What does the growing crop of direct-to-patient brands mean for pharmaceutical manufacturers? We've compiled a competitive analysis.
As the frictionless economy defined by brands like Uber, Postmates, and Amazon continues its advance into every corner of the consumer experience, more and more patients are filling their prescriptions online.
In 2014, the global online pharmacy market was estimated to be worth roughly $29 billion. By 2023, it’s predicted the market will reach around $128 billion. It should come as no surprise, then, that it feels like a new direct-to-patient (DTP) pharmacy program emerges every week.
Telehealth companies like Hims, Roman, and Nurx are cashing in on pharmacy’s entry into the frictionless economy with smartly designed e-commerce websites featuring streamlined user experiences.
Online physician consults and customer service chat bot capabilities remove the friction of awkward doctors’ visits, while slick, private equity-backed marketing campaigns and custom-branded packaging create a personalized patient experience.
Many of these brands are breathing new life into multi-source generics by rebranding them under their own name. Others focus on specific disease states or offer digital versions of the traditional pharmacy experience.
Still others are B2B models, playing a supporting role for the more consumer-facing brands or, in unique cases like Medvantx, offering an integrated, comprehensive model that caters directly to pharmaceutical manufacturers themselves.
Of course, any survey of the direct-to-patient landscape would be woefully incomplete without a mention of the proverbial elephant in the room. With its acquisition of PillPack—and the company’s pharmacy licensure in all 50 U.S. states — Amazon has laid the groundwork for a DTP prescription marketplace that has the potential to redefine pharmacy marketing and retail entirely.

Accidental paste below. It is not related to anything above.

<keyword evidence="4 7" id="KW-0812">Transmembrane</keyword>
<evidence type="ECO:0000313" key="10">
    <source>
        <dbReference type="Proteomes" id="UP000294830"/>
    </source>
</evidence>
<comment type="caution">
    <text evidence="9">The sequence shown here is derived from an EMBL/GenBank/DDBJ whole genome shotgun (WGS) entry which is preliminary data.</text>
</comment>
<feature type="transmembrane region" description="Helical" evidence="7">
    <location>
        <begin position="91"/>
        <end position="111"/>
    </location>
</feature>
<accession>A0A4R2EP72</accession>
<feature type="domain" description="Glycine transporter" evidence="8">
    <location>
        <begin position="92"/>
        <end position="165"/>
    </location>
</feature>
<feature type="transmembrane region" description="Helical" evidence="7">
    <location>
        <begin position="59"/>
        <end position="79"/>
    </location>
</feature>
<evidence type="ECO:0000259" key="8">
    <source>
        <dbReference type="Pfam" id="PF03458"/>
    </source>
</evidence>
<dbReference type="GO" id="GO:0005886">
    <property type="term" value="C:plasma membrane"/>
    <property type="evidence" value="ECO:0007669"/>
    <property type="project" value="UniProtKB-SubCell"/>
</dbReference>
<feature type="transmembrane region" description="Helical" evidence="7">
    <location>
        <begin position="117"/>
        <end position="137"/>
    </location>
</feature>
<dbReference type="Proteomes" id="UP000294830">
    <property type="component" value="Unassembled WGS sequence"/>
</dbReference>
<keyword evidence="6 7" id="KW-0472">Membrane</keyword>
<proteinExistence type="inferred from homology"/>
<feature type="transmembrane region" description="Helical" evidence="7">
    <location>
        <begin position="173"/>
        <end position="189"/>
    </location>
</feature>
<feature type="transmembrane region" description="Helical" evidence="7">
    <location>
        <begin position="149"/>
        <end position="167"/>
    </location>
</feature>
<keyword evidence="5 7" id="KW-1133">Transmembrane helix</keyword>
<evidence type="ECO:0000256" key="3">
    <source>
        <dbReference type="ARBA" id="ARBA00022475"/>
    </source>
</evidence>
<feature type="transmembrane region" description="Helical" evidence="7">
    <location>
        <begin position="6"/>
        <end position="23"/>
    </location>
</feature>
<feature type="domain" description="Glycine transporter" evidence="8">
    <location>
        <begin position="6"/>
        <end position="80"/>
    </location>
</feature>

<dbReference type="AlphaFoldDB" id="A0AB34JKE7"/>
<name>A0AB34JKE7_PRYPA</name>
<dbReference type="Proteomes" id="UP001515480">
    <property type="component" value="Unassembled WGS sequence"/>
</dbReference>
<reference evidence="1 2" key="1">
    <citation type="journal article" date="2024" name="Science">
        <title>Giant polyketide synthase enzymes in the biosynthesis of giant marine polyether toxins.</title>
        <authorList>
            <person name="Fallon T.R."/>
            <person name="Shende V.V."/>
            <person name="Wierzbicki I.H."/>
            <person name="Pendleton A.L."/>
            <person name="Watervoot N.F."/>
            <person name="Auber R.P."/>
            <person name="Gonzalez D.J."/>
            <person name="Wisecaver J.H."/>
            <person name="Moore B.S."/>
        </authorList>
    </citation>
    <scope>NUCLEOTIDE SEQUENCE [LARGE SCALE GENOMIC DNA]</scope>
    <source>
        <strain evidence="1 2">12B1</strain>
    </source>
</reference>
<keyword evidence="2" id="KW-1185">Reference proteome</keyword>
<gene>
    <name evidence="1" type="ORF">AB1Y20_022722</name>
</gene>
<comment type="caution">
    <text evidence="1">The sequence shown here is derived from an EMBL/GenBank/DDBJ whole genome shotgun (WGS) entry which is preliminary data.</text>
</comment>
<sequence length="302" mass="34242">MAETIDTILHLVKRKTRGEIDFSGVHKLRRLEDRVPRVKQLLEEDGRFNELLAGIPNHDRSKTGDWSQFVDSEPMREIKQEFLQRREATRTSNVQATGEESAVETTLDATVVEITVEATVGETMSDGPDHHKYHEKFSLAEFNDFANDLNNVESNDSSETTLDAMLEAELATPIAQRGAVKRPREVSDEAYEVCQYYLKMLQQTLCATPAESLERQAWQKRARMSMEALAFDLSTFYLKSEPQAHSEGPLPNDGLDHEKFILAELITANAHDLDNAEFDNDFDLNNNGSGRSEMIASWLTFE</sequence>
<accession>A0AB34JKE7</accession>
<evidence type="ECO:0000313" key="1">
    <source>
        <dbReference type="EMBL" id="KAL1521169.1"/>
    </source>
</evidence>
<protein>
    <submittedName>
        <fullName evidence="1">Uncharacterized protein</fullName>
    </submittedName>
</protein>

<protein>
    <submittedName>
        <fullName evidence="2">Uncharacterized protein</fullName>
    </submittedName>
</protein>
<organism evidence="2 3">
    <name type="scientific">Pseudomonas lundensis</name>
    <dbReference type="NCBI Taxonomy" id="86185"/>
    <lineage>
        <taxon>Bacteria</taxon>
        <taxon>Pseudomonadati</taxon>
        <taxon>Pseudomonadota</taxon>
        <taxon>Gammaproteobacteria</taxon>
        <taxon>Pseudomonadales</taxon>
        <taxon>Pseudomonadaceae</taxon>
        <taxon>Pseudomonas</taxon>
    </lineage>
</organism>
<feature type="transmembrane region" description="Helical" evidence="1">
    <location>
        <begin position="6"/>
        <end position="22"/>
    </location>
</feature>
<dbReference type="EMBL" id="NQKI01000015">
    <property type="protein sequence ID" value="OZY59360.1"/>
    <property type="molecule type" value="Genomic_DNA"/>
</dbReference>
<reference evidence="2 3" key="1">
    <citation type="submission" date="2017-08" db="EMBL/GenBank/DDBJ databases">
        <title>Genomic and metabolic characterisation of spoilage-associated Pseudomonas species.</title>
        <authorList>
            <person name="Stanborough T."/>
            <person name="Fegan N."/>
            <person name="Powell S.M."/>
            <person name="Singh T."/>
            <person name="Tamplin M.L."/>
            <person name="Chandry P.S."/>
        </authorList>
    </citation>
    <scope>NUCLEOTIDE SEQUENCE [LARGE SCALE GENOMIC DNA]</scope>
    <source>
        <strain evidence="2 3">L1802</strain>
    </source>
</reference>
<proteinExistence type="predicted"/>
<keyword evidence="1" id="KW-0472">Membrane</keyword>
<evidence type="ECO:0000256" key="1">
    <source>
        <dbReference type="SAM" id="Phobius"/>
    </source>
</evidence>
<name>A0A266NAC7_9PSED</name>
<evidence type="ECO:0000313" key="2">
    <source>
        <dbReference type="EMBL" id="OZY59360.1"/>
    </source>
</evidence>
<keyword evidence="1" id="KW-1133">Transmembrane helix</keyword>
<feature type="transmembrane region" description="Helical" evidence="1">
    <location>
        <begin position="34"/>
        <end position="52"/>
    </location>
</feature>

So, what does the wide-ranging current crop of direct-to-patient brands mean for pharmaceutical manufacturers? Each represents either a unique threat or an imminent opportunity for drug companies, as the consumer landscape continues to be redefined by the frictionless economy.
To help, we’ve compiled a side-by-side comparison of some of the nation’s top DTP brands, looking at a range of critical attributes and offerings.
When looking for partners to help design, develop, and execute their direct-to-patient strategies, manufacturers are advised to look closely at which companies offer proven, scalable pharmacy platforms and licensure and which are just e-commerce telehealth providers.
Some direct-to-patient brands have retail pharmacies in addition to online prescription fulfillment capabilities. Some have robust logistics platforms, including final-mile home delivery.
Noteworthy also is accreditation as a Verified Internet Pharmacy Practice Site (VIPPS) by the National Association of Boards of Pharmacy (NABP), which confirms pharmacies as meeting strict standards of compliance and security.
The Direct-to-Patient Competitive Grid
Direct-to-patient platforms give manufacturers powerful ways to leverage brand loyalty, compete against the rise of rebranded generics, and avoid the commoditization of the forthcoming Amazon prescription marketplace.
But it’s clear that not all DTP brands are the same.
By partnering with the right direct-to-patient platform, manufacturers can bypass legacy channels, avoid the hassles of formulary exclusion, and reach patients upstream of competing platforms, with a personalized experience centered on convenience and patient delight.